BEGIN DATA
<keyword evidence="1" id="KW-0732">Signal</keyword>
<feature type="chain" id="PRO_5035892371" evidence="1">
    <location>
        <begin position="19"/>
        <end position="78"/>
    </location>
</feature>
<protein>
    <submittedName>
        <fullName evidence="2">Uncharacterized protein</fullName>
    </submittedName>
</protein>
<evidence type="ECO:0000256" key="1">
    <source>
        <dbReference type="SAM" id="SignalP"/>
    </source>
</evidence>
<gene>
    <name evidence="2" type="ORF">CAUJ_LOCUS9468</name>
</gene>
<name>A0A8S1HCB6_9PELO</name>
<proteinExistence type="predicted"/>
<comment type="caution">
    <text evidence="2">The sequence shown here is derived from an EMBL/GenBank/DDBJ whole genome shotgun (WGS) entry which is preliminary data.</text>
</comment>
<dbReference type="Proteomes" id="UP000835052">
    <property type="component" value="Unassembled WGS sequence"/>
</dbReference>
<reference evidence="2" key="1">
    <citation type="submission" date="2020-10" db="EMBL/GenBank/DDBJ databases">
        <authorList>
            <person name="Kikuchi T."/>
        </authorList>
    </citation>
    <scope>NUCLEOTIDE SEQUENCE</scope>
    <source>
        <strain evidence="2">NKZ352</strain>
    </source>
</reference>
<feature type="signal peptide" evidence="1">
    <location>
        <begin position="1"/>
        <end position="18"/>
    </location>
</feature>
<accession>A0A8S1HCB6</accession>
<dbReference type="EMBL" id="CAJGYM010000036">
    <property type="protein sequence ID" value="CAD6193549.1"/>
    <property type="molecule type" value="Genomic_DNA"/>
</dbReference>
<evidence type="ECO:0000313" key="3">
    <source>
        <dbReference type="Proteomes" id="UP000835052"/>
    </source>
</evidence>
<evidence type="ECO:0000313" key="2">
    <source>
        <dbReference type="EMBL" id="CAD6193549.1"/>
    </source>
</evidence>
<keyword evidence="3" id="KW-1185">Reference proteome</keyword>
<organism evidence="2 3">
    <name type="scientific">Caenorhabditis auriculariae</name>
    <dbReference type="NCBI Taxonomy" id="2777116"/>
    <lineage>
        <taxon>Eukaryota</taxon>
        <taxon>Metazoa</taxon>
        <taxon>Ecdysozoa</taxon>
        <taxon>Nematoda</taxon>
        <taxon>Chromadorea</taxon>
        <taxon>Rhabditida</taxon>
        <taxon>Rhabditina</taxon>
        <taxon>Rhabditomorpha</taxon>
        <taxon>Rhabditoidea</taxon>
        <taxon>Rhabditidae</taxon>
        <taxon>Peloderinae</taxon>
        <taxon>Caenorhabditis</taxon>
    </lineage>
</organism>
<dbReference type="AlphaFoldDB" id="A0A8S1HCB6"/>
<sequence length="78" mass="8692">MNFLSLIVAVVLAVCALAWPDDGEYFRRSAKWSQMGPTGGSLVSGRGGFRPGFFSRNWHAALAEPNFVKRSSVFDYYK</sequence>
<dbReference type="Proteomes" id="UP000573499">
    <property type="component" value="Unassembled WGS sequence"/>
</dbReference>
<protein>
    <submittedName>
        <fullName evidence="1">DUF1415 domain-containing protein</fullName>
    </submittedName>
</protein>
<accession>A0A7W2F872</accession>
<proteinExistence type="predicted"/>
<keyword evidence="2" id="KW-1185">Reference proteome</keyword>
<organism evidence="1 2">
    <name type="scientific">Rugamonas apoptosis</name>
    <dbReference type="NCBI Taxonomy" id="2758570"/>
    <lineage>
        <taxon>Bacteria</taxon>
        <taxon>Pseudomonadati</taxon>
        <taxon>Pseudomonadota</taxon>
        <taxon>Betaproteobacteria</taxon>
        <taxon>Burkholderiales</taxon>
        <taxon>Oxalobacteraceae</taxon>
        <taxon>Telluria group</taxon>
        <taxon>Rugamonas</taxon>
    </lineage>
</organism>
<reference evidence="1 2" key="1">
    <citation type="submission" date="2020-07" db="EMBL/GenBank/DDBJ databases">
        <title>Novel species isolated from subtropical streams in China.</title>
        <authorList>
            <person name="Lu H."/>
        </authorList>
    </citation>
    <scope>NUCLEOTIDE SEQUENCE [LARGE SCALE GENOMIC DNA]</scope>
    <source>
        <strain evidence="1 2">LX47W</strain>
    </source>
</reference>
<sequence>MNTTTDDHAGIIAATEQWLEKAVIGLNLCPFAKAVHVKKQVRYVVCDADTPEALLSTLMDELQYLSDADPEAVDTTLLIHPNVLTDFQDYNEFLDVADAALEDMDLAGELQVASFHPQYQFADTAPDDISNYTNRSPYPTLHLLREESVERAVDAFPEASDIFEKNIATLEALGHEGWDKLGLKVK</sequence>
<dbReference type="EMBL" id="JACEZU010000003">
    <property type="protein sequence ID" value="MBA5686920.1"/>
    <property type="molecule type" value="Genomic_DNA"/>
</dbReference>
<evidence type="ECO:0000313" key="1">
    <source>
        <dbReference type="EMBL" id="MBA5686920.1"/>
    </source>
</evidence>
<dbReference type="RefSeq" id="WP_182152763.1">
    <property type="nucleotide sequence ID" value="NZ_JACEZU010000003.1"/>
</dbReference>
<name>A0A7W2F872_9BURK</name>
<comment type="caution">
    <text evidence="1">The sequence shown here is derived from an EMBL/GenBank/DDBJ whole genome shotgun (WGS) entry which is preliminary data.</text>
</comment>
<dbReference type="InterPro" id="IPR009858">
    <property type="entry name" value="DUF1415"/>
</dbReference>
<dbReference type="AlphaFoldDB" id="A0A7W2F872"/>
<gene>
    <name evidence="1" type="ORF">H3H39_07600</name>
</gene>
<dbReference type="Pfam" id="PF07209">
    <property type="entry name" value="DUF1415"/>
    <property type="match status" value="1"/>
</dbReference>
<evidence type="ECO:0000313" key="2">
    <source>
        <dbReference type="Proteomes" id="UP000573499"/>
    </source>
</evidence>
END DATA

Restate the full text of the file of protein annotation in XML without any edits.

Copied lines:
<keyword evidence="1" id="KW-0732">Signal</keyword>
<feature type="chain" id="PRO_5035892371" evidence="1">
    <location>
        <begin position="19"/>
        <end position="78"/>
    </location>
</feature>
<protein>
    <submittedName>
        <fullName evidence="2">Uncharacterized protein</fullName>
    </submittedName>
</protein>
<evidence type="ECO:0000256" key="1">
    <source>
        <dbReference type="SAM" id="SignalP"/>
    </source>
</evidence>
<gene>
    <name evidence="2" type="ORF">CAUJ_LOCUS9468</name>
</gene>
<name>A0A8S1HCB6_9PELO</name>
<proteinExistence type="predicted"/>
<comment type="caution">
    <text evidence="2">The sequence shown here is derived from an EMBL/GenBank/DDBJ whole genome shotgun (WGS) entry which is preliminary data.</text>
</comment>
<dbReference type="Proteomes" id="UP000835052">
    <property type="component" value="Unassembled WGS sequence"/>
</dbReference>
<reference evidence="2" key="1">
    <citation type="submission" date="2020-10" db="EMBL/GenBank/DDBJ databases">
        <authorList>
            <person name="Kikuchi T."/>
        </authorList>
    </citation>
    <scope>NUCLEOTIDE SEQUENCE</scope>
    <source>
        <strain evidence="2">NKZ352</strain>
    </source>
</reference>
<feature type="signal peptide" evidence="1">
    <location>
        <begin position="1"/>
        <end position="18"/>
    </location>
</feature>
<accession>A0A8S1HCB6</accession>
<dbReference type="EMBL" id="CAJGYM010000036">
    <property type="protein sequence ID" value="CAD6193549.1"/>
    <property type="molecule type" value="Genomic_DNA"/>
</dbReference>
<evidence type="ECO:0000313" key="3">
    <source>
        <dbReference type="Proteomes" id="UP000835052"/>
    </source>
</evidence>
<evidence type="ECO:0000313" key="2">
    <source>
        <dbReference type="EMBL" id="CAD6193549.1"/>
    </source>
</evidence>
<keyword evidence="3" id="KW-1185">Reference proteome</keyword>
<organism evidence="2 3">
    <name type="scientific">Caenorhabditis auriculariae</name>
    <dbReference type="NCBI Taxonomy" id="2777116"/>
    <lineage>
        <taxon>Eukaryota</taxon>
        <taxon>Metazoa</taxon>
        <taxon>Ecdysozoa</taxon>
        <taxon>Nematoda</taxon>
        <taxon>Chromadorea</taxon>
        <taxon>Rhabditida</taxon>
        <taxon>Rhabditina</taxon>
        <taxon>Rhabditomorpha</taxon>
        <taxon>Rhabditoidea</taxon>
        <taxon>Rhabditidae</taxon>
        <taxon>Peloderinae</taxon>
        <taxon>Caenorhabditis</taxon>
    </lineage>
</organism>
<dbReference type="AlphaFoldDB" id="A0A8S1HCB6"/>
<sequence length="78" mass="8692">MNFLSLIVAVVLAVCALAWPDDGEYFRRSAKWSQMGPTGGSLVSGRGGFRPGFFSRNWHAALAEPNFVKRSSVFDYYK</sequence>
<dbReference type="Proteomes" id="UP000573499">
    <property type="component" value="Unassembled WGS sequence"/>
</dbReference>
<protein>
    <submittedName>
        <fullName evidence="1">DUF1415 domain-containing protein</fullName>
    </submittedName>
</protein>
<accession>A0A7W2F872</accession>
<proteinExistence type="predicted"/>
<keyword evidence="2" id="KW-1185">Reference proteome</keyword>
<organism evidence="1 2">
    <name type="scientific">Rugamonas apoptosis</name>
    <dbReference type="NCBI Taxonomy" id="2758570"/>
    <lineage>
        <taxon>Bacteria</taxon>
        <taxon>Pseudomonadati</taxon>
        <taxon>Pseudomonadota</taxon>
        <taxon>Betaproteobacteria</taxon>
        <taxon>Burkholderiales</taxon>
        <taxon>Oxalobacteraceae</taxon>
        <taxon>Telluria group</taxon>
        <taxon>Rugamonas</taxon>
    </lineage>
</organism>
<reference evidence="1 2" key="1">
    <citation type="submission" date="2020-07" db="EMBL/GenBank/DDBJ databases">
        <title>Novel species isolated from subtropical streams in China.</title>
        <authorList>
            <person name="Lu H."/>
        </authorList>
    </citation>
    <scope>NUCLEOTIDE SEQUENCE [LARGE SCALE GENOMIC DNA]</scope>
    <source>
        <strain evidence="1 2">LX47W</strain>
    </source>
</reference>
<sequence>MNTTTDDHAGIIAATEQWLEKAVIGLNLCPFAKAVHVKKQVRYVVCDADTPEALLSTLMDELQYLSDADPEAVDTTLLIHPNVLTDFQDYNEFLDVADAALEDMDLAGELQVASFHPQYQFADTAPDDISNYTNRSPYPTLHLLREESVERAVDAFPEASDIFEKNIATLEALGHEGWDKLGLKVK</sequence>
<dbReference type="EMBL" id="JACEZU010000003">
    <property type="protein sequence ID" value="MBA5686920.1"/>
    <property type="molecule type" value="Genomic_DNA"/>
</dbReference>
<evidence type="ECO:0000313" key="1">
    <source>
        <dbReference type="EMBL" id="MBA5686920.1"/>
    </source>
</evidence>
<dbReference type="RefSeq" id="WP_182152763.1">
    <property type="nucleotide sequence ID" value="NZ_JACEZU010000003.1"/>
</dbReference>
<name>A0A7W2F872_9BURK</name>
<comment type="caution">
    <text evidence="1">The sequence shown here is derived from an EMBL/GenBank/DDBJ whole genome shotgun (WGS) entry which is preliminary data.</text>
</comment>
<dbReference type="InterPro" id="IPR009858">
    <property type="entry name" value="DUF1415"/>
</dbReference>
<dbReference type="AlphaFoldDB" id="A0A7W2F872"/>
<gene>
    <name evidence="1" type="ORF">H3H39_07600</name>
</gene>
<dbReference type="Pfam" id="PF07209">
    <property type="entry name" value="DUF1415"/>
    <property type="match status" value="1"/>
</dbReference>
<evidence type="ECO:0000313" key="2">
    <source>
        <dbReference type="Proteomes" id="UP000573499"/>
    </source>
</evidence>